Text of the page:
1978 20 Open Fish Project

Island pilot

Well-Known Member
Sep 5, 2016
51
0
There is wood where the console and cover connect to the floor
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fishineer

Well-Known Member
Jul 31, 2011
198
26
Wilmington, NC
I presume the wood was for anchoring the center console and forward engine cover hinge screws to the deck? After 43 years is the wood still sound? Are the anchoring blocks encapsulated in fiberglass?
 

Island pilot

Well-Known Member
Sep 5, 2016
51
0
The wood looks good, but wet and somewhat soft.
I have remove several small parts of the deck with a jigsaw, removed about 30% of the total foam, and have made passages for water to flow to the corner where the stringers meets the foam filled voids. I'm going to insert a PVC pipe into that space for drainage and reform the compartments and glass in the floor panels.
 

Island pilot

Well-Known Member
Sep 5, 2016
51
0
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Two gallons of total boat pot foam 2lb/ft3 density and a bunch filler foam. Just ordered another 2 gallons. $120 on Amazon.
 

Island pilot

Well-Known Member
Sep 5, 2016
51
0
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Pulled fuel tank, washed it. Filled with water now for a 25hr leak check. Not sure of capacity or brand. Not sure if I should pull these two plugs. Probably a fuel sensor.
 

Island pilot

Well-Known Member
Sep 5, 2016
51
0
Had to use 5/16 stainless nuts a bolts for damper plate to flywheel. All holes were pretty bad. These are as strong as grade 5 bolts, but will they hold?
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Ship

Well-Known Member
Supporting Captain
Dec 15, 2008
11,930
301
Atlantic City, NJ area
I would use grade 8. There's a lot of torque and a good chance of impact. Btw some people think the lines on a bolt are it's grade. Not so. 3 lines grade 5 and 6 lines are grade 8. Posted this just in case.
 

Damon

Well-Known Member
Supporting Captain
Jan 26, 2003
3,242
100
San Diego, CA
It's tempting to go stainless, but I highly recommend against it. There is a chance that these will eventually fail. I'd stick with the grade 8 for at least peace of mind.
 

Island pilot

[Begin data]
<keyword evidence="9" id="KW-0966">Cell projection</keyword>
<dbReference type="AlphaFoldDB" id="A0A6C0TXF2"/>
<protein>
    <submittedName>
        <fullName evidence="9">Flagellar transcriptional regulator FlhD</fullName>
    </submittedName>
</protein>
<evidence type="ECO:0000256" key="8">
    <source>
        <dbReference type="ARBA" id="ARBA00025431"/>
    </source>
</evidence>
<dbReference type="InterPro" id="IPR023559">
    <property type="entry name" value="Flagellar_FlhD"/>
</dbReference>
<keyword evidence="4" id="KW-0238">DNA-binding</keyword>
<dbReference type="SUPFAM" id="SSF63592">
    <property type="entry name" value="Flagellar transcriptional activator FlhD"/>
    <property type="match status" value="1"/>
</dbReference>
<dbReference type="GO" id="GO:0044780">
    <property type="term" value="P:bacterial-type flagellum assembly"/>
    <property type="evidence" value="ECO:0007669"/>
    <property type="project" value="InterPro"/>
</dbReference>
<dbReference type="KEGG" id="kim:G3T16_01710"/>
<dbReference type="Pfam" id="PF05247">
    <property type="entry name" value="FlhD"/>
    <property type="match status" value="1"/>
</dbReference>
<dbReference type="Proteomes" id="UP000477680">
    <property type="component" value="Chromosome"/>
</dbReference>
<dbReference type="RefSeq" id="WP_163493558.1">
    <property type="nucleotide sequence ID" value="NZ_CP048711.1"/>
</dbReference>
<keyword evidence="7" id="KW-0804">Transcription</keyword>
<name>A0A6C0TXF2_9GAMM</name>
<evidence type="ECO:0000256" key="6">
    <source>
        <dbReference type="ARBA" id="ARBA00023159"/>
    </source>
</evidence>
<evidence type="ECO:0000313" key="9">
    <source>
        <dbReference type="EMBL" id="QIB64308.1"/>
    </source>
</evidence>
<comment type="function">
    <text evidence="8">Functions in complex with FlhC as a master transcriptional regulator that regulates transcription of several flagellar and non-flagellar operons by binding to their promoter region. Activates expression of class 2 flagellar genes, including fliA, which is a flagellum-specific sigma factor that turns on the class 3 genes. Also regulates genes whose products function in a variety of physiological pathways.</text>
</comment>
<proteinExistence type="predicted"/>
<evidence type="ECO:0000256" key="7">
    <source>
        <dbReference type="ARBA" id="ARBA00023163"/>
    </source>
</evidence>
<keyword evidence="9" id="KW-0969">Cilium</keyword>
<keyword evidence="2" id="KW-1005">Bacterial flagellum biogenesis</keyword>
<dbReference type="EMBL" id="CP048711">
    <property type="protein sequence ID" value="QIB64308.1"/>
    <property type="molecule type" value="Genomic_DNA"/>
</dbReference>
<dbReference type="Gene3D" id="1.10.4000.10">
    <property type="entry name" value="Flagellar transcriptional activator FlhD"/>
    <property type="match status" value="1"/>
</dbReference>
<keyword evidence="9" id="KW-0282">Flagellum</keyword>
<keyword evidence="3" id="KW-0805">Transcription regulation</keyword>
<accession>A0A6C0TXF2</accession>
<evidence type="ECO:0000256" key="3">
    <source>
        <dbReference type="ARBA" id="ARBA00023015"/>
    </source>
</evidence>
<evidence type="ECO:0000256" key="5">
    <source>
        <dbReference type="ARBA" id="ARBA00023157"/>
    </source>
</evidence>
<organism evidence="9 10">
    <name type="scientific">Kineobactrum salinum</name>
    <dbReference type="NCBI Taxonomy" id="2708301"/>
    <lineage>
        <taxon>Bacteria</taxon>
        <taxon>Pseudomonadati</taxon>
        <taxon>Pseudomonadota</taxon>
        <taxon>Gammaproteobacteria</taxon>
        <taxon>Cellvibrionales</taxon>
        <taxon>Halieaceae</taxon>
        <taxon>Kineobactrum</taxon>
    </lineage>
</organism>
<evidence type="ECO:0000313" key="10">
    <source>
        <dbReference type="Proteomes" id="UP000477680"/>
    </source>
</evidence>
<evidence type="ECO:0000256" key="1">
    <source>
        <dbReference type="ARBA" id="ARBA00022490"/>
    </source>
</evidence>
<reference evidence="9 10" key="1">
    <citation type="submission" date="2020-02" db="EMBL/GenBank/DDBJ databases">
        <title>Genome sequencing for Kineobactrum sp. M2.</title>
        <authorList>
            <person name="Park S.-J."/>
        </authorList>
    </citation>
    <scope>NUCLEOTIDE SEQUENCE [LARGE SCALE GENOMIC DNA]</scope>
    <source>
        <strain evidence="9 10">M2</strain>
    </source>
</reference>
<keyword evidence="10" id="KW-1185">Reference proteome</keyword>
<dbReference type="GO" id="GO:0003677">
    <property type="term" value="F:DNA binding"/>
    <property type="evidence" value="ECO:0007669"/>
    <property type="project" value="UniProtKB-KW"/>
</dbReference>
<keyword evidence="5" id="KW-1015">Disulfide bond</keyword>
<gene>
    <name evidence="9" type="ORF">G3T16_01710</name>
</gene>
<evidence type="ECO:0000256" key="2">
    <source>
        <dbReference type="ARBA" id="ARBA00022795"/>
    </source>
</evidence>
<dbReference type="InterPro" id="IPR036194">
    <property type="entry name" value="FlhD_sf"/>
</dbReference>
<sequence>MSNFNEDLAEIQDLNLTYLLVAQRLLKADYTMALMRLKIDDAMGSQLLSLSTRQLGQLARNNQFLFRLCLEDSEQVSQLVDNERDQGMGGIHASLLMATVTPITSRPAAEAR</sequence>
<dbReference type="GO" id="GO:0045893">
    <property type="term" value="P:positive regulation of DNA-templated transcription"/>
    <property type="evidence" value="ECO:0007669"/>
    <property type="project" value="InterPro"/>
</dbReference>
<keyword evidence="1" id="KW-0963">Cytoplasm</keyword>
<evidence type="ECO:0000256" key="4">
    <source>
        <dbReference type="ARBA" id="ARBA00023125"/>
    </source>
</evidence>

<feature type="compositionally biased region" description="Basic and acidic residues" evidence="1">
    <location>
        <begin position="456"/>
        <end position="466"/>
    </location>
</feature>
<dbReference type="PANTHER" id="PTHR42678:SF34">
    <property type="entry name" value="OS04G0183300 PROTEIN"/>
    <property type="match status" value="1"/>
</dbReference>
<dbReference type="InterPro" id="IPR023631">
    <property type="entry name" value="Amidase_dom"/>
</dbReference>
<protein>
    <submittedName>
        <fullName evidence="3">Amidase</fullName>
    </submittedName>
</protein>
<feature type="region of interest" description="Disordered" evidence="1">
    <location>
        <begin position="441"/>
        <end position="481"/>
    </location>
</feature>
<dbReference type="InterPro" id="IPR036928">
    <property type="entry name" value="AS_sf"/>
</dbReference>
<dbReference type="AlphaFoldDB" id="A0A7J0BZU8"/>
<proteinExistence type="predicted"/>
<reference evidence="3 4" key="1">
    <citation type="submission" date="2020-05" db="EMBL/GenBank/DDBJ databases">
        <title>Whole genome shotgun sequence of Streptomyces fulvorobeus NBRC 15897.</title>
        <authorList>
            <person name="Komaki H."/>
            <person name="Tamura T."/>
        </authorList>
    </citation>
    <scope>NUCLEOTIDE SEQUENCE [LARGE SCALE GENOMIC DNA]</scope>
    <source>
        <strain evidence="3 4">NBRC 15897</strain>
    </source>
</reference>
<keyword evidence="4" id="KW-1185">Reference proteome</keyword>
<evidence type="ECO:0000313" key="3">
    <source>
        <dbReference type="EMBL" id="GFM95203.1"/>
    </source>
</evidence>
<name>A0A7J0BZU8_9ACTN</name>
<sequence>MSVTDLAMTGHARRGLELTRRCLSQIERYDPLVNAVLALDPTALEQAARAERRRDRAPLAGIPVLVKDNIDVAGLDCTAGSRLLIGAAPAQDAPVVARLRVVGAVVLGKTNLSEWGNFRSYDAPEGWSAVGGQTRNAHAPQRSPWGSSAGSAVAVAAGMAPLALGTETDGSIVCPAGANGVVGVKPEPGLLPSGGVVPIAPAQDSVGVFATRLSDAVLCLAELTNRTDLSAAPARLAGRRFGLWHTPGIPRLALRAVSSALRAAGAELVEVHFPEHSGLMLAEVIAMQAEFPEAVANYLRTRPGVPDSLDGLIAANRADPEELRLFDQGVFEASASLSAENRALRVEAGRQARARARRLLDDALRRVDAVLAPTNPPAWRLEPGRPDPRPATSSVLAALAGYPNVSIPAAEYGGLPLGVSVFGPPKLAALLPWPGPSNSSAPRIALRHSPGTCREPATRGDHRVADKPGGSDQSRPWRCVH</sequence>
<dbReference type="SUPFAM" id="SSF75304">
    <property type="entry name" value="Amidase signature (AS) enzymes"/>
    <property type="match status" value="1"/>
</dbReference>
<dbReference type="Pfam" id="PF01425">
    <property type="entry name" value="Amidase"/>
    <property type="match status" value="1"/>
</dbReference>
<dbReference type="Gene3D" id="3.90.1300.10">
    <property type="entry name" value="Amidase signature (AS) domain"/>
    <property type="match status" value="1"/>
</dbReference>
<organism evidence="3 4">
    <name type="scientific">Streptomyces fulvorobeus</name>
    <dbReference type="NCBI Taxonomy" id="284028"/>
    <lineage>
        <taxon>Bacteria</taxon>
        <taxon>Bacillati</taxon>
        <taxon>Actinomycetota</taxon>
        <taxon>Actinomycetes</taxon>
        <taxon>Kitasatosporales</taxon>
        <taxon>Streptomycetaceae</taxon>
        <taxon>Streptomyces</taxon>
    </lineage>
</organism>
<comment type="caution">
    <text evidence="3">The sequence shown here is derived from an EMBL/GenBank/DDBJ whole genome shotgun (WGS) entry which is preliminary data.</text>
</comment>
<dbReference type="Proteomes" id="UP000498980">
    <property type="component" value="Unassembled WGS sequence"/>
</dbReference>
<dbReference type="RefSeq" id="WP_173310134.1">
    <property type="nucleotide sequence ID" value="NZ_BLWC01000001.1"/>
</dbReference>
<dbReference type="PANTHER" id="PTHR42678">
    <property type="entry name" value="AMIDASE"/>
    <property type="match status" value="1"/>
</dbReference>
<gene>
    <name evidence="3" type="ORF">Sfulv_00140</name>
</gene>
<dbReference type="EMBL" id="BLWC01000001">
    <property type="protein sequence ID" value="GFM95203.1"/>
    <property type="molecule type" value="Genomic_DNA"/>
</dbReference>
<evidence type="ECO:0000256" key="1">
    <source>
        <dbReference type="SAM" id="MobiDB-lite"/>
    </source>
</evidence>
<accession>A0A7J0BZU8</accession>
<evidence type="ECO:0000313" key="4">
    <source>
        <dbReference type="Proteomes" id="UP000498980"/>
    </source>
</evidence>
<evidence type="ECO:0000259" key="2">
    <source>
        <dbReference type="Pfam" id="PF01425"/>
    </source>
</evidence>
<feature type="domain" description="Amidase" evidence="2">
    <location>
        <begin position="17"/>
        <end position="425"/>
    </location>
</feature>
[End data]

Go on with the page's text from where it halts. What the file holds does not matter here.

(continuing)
Well-Known Member
Sep 5, 2016
51
0
I’m going to dive get I nto the weeds a bit. When replacing the foam in the boat I removed about 800 pounds of wet foam. I bought 4 gallons of pourable foam, 2 pound density. I recycled any of the dry foam pieces from before, added Styrofoam pieces that I scrounged, and poured the total boat foam. The remaining sections I filled with great stuff gaps and cracks red can spray foam. It proved to be a bit flexible and would not set and firm up without water being sprayed before and after its application. Without exposure to air/humidity the foam collapses and returns to liquid. See the first picture. With water added before application it cured well, second picture. It says on the label not for boat flotation. I then messed around with sicca flex post fix which also says it’s not for boat flotation. It proved to be a bit friable once cured. That means it would turn to dust with any compressive load applied, third picture. I’ve done some testing with the sicka post fix pourable foam and it seems the best option so far is to warm the liquids to at least 70° and have the air surrounding the poor location to be a bit colder than 70° in order to limit the blowing agent’s (part of the reaction between water and diisocyanate which
expansion at the surface of the foam during cure. Just under the shiny surface is the friable foam. Under that is a nice foam. Mixing 1:1 is the recommendation. Best results with Sika Postfix was achieved by separating the contents into two separate quart cups, mixing one unit of brown with 1/2 unit of green and allowing to stand for two minutes before adding the second portion of the green and thoroughly mixing again. I mix with a Makita drill on speed number one with a tool rack holder for a paddle.

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